Pam first noticed something different about her son, Joshua, when he was 18 months old. Though he was a perfectly healthy baby, she knew he was unlike other kids in his age group.
“We were in playgroups with other kids around the same age,” she recalls. “When we went to their houses, Joshua would play with their toys but never showed any interest in the other kids. They would play with each other, hopping around from one toy to another. But Joshua would focus on one toy the entire time. The other kids were starting to form words or to have some semblance of communication with their parents, and Joshua just wasn’t.”
Like many new parents, Pam, and her husband, Joe, chalked these differences up to Joshua’s unique personality and speed of development. They assumed Joshua’s desire to play with one toy for hours at a time or his avoidance of eye contact was just his quirky behavior, and nothing to be too concerned about.
At their son’s two-year checkup, however, the pediatrician suggested Joe and Pam have Joshua evaluated, and after several appointments, interviews, and therapy, a specialist at the Cleveland Clinic diagnosed their son with moderate autism.
The path to Joshua’s success was not always an easy one. He would often refuse to meet with his speech therapist, and Joe and Pam would wonder if things were really getting better for their child. The couple persisted, and, thanks to years of aggressive speech and occupational therapy, their son was given a real chance to have a healthy, thriving childhood and a bright future.
With a background in marketing and media, Joe and Pam understand the importance of communication. They saw how frustrated Joshua was when he couldn’t express his basic needs to his own parents. The couple wanted to help other families get the services they needed to help their own speech-challenged children, and thus the Orange Effect Foundation was born.
Joshua speaking at the Orange Effect Foundation’s annual golf fundraiser.
Today, Joshua attends a mainstream high school and sings in the school choir. He is no longer receiving classroom assistance and is enjoying life as a teenager. He is a regular speaker at the Orange Effect Foundation’s annual golf tournament, serving as an ambassador and champion of his parents’ phenomenal efforts.
As a mom to a son with a mild speech delay, I can attest to how important speech therapy is for our family. Thanks to a terrific early intervention therapist, and now an incredible preschool therapist, our child has made tremendous progress. However, I also acknowledge how lucky we are to live in a state where such services are provided to us at no cost, regardless of income or insurance. If we lived just one state over, our family would likely have to pay out of pocket for these services, or have had to go through intense screening of our insurance and finances to see if we even qualified for any sort of assistance.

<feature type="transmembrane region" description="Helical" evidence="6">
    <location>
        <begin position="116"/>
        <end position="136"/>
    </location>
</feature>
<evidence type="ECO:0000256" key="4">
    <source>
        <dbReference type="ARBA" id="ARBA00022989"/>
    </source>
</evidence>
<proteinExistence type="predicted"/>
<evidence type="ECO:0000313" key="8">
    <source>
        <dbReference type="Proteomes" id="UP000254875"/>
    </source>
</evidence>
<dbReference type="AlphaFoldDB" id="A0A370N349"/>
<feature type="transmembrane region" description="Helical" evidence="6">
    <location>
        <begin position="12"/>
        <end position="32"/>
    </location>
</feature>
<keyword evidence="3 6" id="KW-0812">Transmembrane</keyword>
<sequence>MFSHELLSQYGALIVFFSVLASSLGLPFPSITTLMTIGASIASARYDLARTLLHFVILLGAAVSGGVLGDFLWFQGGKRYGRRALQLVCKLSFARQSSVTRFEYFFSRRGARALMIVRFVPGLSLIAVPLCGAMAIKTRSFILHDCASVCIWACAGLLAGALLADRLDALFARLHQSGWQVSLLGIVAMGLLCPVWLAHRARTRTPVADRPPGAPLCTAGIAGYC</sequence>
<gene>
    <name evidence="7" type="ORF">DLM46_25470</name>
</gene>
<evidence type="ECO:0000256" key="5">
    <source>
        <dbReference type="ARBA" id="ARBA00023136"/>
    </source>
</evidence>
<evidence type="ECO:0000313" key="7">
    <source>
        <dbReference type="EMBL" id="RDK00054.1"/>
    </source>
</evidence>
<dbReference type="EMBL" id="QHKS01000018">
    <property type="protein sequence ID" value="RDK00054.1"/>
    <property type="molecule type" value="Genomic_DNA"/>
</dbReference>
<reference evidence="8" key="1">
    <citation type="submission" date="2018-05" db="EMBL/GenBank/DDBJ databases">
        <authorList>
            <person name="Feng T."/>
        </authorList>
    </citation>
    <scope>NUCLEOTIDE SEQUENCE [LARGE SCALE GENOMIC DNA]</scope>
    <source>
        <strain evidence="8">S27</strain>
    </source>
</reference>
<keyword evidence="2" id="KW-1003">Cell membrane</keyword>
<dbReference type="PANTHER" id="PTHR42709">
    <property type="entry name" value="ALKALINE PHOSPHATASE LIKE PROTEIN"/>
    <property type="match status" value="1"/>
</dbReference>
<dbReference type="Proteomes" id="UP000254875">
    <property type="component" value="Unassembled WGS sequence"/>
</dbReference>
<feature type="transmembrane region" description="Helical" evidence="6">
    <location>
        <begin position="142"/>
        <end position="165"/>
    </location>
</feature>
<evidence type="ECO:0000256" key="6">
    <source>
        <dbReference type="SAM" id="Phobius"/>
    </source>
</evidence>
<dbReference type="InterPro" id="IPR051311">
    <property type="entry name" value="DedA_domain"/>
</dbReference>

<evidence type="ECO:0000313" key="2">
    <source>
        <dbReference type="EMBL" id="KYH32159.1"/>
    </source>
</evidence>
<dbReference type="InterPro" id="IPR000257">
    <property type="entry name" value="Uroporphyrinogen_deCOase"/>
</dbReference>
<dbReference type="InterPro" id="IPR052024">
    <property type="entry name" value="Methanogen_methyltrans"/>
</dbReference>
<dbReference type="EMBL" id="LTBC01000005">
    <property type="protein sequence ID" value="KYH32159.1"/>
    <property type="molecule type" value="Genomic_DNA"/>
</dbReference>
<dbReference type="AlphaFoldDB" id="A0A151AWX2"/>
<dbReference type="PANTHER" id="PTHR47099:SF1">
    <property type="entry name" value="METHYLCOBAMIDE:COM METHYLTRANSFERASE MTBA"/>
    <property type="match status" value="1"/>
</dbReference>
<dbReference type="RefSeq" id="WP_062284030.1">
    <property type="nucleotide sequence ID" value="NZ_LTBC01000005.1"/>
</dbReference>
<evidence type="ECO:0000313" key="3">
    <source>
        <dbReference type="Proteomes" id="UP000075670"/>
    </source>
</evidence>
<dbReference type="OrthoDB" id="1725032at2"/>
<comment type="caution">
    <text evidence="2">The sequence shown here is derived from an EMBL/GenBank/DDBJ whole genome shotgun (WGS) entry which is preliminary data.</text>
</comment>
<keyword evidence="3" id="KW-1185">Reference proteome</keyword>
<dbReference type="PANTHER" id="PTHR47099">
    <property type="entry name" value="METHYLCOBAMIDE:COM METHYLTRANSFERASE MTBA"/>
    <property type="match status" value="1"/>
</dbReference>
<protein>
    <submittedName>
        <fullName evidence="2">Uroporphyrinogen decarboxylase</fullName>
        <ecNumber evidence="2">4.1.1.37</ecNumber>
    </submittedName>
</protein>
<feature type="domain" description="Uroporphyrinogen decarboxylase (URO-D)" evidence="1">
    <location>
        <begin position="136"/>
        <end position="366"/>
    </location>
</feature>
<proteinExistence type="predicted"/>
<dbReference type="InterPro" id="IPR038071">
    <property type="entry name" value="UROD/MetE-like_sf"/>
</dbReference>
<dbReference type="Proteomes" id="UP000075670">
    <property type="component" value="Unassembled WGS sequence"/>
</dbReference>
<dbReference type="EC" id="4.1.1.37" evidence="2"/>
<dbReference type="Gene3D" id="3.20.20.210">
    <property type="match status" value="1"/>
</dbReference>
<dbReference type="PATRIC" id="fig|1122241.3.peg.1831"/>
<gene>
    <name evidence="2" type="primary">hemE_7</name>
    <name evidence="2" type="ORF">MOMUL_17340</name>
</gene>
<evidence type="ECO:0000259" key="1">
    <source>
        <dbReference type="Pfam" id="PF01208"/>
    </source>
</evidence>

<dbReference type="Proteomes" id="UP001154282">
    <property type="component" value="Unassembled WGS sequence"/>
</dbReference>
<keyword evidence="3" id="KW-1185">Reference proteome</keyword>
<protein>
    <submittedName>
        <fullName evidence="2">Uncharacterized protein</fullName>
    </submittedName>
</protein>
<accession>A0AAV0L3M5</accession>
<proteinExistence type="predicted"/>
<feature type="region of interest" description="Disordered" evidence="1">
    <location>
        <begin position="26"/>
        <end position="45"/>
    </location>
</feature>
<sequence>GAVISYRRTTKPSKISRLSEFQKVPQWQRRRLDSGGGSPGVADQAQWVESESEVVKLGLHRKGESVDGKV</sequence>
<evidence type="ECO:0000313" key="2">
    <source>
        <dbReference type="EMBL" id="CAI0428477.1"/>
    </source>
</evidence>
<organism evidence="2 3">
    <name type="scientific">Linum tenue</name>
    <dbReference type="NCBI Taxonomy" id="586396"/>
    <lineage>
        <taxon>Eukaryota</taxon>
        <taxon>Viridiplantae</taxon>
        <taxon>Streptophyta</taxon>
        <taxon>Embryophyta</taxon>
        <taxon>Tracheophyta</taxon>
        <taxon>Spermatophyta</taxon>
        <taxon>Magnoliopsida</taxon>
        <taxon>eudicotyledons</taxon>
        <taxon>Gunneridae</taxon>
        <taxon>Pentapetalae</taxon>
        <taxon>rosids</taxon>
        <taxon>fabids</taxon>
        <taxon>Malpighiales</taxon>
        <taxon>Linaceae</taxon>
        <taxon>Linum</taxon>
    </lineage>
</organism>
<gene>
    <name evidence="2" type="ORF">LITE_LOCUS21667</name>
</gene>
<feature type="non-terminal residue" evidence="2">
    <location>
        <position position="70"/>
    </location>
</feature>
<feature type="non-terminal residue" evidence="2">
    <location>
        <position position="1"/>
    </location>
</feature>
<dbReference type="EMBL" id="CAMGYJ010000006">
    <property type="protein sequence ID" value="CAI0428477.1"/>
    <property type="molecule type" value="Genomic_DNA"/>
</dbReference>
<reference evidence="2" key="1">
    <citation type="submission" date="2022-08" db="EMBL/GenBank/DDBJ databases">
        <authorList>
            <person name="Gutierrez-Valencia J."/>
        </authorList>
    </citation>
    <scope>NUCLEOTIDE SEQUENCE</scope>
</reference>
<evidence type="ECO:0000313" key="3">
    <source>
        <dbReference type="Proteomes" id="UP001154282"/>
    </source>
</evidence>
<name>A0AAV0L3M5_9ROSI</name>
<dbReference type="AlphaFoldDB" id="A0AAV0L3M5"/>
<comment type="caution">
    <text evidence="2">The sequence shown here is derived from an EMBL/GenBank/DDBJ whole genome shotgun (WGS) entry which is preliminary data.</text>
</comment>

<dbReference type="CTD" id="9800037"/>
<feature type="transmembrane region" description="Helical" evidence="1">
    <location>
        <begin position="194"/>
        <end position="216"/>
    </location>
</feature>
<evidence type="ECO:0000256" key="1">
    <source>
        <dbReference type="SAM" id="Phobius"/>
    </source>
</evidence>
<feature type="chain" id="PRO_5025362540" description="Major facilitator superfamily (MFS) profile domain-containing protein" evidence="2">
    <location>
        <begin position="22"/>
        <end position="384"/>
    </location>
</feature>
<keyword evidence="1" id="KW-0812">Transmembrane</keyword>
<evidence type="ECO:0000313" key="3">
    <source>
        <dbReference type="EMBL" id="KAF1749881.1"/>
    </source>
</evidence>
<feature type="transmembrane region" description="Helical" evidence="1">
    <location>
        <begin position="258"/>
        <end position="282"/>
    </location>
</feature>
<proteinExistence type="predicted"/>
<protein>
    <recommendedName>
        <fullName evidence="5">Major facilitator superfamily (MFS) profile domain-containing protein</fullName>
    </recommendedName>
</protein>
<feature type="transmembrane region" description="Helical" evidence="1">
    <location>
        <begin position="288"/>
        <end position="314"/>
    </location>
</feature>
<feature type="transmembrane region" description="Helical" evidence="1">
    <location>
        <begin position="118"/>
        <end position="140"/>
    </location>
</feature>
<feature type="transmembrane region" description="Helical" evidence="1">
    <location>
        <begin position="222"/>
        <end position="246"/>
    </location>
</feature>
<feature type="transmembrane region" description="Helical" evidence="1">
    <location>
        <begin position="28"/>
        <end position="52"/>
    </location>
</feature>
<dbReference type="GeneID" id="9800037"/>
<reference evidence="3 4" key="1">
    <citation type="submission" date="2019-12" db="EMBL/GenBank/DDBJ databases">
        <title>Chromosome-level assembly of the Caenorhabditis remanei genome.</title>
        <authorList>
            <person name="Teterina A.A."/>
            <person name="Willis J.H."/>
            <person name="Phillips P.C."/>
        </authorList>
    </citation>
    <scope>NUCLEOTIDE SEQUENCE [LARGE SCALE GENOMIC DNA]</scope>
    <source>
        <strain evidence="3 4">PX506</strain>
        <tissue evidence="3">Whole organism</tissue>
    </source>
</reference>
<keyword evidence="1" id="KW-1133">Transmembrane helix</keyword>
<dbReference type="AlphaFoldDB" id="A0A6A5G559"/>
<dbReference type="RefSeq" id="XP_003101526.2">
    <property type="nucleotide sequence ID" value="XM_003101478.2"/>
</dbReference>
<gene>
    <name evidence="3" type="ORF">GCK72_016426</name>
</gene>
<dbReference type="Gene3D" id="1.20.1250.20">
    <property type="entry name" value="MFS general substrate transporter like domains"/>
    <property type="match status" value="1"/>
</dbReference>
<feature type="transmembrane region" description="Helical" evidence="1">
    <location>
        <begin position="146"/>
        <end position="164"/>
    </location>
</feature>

Often, a family’s insurance will only cover 20 sessions of speech therapy per year, Pam explained over email. If a child needs speech therapy once or twice a week for a year, many families are left struggling to find the means to pay for those additional sessions. On top of that, communication devices can cost upwards of $7,000, and, as Pam noted, most insurance companies will only cover the cost if there is a severe diagnosis. And, while many schools do have devices available in their classrooms, they are not meant for at-home use.
The Orange Effect Foundation helps alleviate some of the financial burden of speech therapy services and equipment by accepting grant applications from qualifying families. After working extensively to verify the information provided, the foundation awards an average of $3,000 (paid directly to the speech therapists and technology companies) to each accepted family.
For families, like those of a young girl named “Maya,” the Orange Effect Foundation can be a lifesaver, Pam noted. At age 4, Maya could only make vowel sounds and was frustrated and withdrawn by her inability to communicate. Maya’s family faced expenses of more than $11,000 to pay for her speech therapy, so they turned to the Orange Effect Foundation for help. The Orange Effect Foundation awarded $3,360 to Maya to fund 48 sessions of speech therapy.
Speech therapy has improved her quality of life and that of her family. The once shy Maya is now happy, social, and outgoing.
Getting the speech services they need as early as possible can be a lifesaver and life-changer for both children and their families. Blogging for Better is proud to support The Orange Effect Foundation as our featured charity for the month of April.
Sincere thanks to Pam, Executive Director of The Orange Effect Foundation for all of her amazing contributions to this article.
This story originally appeared on The Orang Effect Foundation
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